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Sri Venkatanaranappa: A Life of Dharma

Read the first part here.

Now, a tragic episode. Sri Venkatanarana Bhatta’s wife (I think her name is Smt Venkamma. I can’t clearly recollect it now) hit upon a plan that seems bizarre. There’s a road that passes to the southern side of my house. Next to it is the Kopparam Vaishya function hall, a massive stone building. She encamped in one of the rooms there. With a large metal pot in her hand, she began going to a few houses, begging for food. The inmates of the houses would ask:

“What’s wrong with you? Why have you taken to begging? Your husband is a truly noble man. When has he not provided for you?”

She would answer:

“Why don’t you speak to my husband then?”

This led to separation.

Sri Venkatanarana Bhatta’s friends made numerous attempt to speak a few words of consolation in a bid to reunite the couple. Their efforts didn’t bear fruit. In the end, one morning, we heard the news that she was dead. Apparently, she had been suffering from some illness over the past eight or ten days. After life had gone out of her, Sri Venkatanarana Bhatta, his friends and well-wishers assembled at that building. Sitting in a corner, Sri Venkatanarana Bhatta was singing this to himself in a low tone: “this day is indeed the good day.” The goldsmith Muniswami Achar went near him and said in Telugu:

“My good man, this song on such an occasion?”

Sri Venkatanarana Bhatta said: “What else can I do? Since the day we got married up to this day, she hasn’t experienced happiness from me, I haven’t experienced happiness from her. Fights and chaos every single day: that’s how she turned fifty and I turned fifty-six. What other happiness will she or I get by continuing to live? Death freed her from her misery.”

When they heard this, my father and his friend, “Kandachara” Srinivasaraya wept. Sri Venkatanarana Bhatta’s Guru, Sri Venkatarama Bhatta came closer.

“What’s the point in feeling sad now? Neither of them listened to sage counsel. If this is God’s plan, what can they both do? ‘VidhirahO balavAniti me matiH.’”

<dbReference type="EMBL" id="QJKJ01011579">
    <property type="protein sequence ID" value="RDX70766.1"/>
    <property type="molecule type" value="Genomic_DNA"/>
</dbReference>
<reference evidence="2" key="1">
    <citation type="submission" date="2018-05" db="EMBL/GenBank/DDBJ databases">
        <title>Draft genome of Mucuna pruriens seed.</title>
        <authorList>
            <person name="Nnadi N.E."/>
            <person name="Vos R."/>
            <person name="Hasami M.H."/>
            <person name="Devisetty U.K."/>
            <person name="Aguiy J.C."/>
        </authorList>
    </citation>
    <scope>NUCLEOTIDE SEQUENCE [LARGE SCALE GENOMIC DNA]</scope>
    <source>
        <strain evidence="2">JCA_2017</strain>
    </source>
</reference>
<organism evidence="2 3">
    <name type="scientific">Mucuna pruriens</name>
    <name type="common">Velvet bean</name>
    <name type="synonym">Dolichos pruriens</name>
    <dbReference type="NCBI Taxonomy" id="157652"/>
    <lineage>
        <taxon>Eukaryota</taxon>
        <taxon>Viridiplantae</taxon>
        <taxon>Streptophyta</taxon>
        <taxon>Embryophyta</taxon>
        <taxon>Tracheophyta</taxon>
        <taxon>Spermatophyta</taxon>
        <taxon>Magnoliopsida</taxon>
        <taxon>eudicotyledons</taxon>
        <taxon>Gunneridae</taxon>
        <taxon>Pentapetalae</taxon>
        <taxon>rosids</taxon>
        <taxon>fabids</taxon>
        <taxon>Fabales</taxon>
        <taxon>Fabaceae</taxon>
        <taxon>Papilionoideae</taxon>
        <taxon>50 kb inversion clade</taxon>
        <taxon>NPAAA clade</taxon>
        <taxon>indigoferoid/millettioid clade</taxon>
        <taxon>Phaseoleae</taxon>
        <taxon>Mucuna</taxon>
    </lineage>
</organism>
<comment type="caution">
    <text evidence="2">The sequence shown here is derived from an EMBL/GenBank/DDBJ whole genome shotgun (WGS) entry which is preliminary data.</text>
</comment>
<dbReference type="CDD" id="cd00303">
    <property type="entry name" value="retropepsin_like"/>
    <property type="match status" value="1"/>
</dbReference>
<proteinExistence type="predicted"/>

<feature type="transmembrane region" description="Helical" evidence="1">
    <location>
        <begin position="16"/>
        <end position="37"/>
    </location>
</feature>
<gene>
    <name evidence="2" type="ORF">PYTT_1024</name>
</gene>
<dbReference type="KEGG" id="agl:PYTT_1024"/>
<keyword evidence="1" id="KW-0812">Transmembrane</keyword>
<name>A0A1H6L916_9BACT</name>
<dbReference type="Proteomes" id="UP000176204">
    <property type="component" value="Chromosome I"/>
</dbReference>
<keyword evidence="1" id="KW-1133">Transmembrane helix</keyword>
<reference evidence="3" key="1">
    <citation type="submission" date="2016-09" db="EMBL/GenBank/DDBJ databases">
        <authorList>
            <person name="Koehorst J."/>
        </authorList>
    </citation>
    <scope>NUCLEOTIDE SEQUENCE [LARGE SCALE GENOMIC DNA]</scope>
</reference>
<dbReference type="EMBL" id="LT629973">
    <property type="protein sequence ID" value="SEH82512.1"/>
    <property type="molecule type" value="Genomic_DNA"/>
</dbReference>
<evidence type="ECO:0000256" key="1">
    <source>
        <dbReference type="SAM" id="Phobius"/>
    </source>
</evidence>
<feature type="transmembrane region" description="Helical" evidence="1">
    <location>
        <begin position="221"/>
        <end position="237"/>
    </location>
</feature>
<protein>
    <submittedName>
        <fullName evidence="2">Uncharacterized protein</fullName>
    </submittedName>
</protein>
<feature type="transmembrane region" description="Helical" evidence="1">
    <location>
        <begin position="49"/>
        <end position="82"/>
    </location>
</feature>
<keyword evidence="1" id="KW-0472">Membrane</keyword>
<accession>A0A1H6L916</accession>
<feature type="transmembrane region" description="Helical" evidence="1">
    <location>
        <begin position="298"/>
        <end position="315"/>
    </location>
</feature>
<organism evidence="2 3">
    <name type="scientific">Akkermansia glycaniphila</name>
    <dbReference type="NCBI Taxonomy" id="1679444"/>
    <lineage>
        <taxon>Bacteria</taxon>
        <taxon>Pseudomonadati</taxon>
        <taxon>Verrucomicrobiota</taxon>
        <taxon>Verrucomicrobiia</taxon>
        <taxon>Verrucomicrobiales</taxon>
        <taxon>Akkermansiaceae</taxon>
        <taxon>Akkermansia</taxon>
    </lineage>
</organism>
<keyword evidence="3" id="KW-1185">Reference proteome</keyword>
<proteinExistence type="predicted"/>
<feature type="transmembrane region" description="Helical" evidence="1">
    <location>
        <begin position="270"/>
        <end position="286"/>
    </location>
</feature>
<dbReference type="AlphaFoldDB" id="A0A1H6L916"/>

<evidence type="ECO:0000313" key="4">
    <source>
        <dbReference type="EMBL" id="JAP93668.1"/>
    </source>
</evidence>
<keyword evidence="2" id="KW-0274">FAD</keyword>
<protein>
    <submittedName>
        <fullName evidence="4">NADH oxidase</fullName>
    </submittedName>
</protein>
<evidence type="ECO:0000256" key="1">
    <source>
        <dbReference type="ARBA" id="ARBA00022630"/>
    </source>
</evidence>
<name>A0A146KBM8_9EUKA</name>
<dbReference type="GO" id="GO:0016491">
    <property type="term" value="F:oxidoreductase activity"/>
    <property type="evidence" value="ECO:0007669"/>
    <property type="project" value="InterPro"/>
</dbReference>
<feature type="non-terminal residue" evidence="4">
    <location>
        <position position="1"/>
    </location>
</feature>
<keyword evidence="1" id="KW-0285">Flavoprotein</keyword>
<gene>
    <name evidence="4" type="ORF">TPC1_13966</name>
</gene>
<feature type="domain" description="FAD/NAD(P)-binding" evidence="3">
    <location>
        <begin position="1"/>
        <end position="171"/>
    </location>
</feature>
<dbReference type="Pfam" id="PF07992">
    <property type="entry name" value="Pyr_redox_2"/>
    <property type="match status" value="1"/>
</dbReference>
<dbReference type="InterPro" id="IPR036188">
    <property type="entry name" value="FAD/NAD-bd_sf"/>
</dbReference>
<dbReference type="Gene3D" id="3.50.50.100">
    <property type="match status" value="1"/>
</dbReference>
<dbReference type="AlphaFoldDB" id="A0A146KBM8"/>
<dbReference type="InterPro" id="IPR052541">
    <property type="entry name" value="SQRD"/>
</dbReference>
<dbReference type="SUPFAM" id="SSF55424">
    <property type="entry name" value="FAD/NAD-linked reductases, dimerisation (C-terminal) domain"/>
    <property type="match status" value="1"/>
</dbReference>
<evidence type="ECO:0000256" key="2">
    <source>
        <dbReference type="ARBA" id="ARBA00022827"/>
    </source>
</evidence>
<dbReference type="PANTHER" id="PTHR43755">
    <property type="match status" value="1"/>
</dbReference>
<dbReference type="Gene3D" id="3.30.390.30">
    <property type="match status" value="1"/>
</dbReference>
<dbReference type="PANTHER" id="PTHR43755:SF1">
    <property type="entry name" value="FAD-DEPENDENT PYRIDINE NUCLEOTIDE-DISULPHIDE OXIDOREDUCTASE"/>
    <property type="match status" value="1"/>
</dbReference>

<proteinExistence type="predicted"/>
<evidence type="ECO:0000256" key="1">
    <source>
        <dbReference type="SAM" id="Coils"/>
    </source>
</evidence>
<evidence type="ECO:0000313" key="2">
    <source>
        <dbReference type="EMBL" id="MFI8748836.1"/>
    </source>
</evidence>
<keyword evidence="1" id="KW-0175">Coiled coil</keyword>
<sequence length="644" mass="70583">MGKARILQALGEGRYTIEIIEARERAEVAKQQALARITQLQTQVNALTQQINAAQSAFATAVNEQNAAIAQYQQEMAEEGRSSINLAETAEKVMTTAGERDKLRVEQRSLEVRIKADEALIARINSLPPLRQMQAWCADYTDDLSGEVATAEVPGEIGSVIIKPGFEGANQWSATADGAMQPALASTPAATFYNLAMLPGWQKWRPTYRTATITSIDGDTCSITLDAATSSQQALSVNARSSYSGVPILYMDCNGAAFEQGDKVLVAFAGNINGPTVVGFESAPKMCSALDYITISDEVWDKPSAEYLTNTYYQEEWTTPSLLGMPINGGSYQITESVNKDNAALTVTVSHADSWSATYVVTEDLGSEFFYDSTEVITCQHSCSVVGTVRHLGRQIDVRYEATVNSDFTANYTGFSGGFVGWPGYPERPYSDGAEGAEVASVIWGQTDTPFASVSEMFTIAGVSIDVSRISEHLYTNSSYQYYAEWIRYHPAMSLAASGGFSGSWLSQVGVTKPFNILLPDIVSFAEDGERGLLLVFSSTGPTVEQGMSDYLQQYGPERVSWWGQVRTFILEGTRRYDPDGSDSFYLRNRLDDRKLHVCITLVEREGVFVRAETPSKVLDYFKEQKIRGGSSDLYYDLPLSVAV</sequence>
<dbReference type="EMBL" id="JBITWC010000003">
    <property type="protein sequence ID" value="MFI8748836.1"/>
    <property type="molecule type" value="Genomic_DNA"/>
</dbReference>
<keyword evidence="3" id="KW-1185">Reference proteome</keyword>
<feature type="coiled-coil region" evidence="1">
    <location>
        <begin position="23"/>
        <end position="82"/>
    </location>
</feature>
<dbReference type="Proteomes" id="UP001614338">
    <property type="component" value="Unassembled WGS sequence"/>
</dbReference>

He said this and left to take care of the work at hand.

The Political Thought of Sri Venkatanarana Bhatta

 

As a routine, Sri Venkatanarana Bhatta, Sri Subba Bhatta, and I would walk together to the Someshwara Temple every evening. Vidwans like Kaluru Narasimhacharya would also be present in the temple. After finishing the Darshana of the Deity, we would sit in the expansive Mukha Mantapa (the main hall) and indulge in general chitchat.

After spending some years in Bangalore, I visited my hometown and together with Sri Venkatanarana Bhatta, visited the temple. On that occasion, I got the opportunity to exhibit my newly-acquired scholarship. I explained the nouveau concepts of democracy and socialism to the best of my knowledge. Without interrupting me even once, Sri Venkatanarana Bhatta walked along the way, listening intently. After reaching the temple, we climbed down the steps of the water tank there. He washed his feet and before sitting down to the evening Sandhyavandanam, he said in Telugu:

“What you mean to say is, it’s the regime of the Shudras from now on.”

I was surprised. I thought, “what’s this? He has deduced only this much from all the lofty and grand theories and tenets.” Those words were uttered sixty or sixty-five years ago. We don’t need to probe too deep into it. Only the summary of my dialogue with Sri Venkatanarana Bhatta maybe stated here.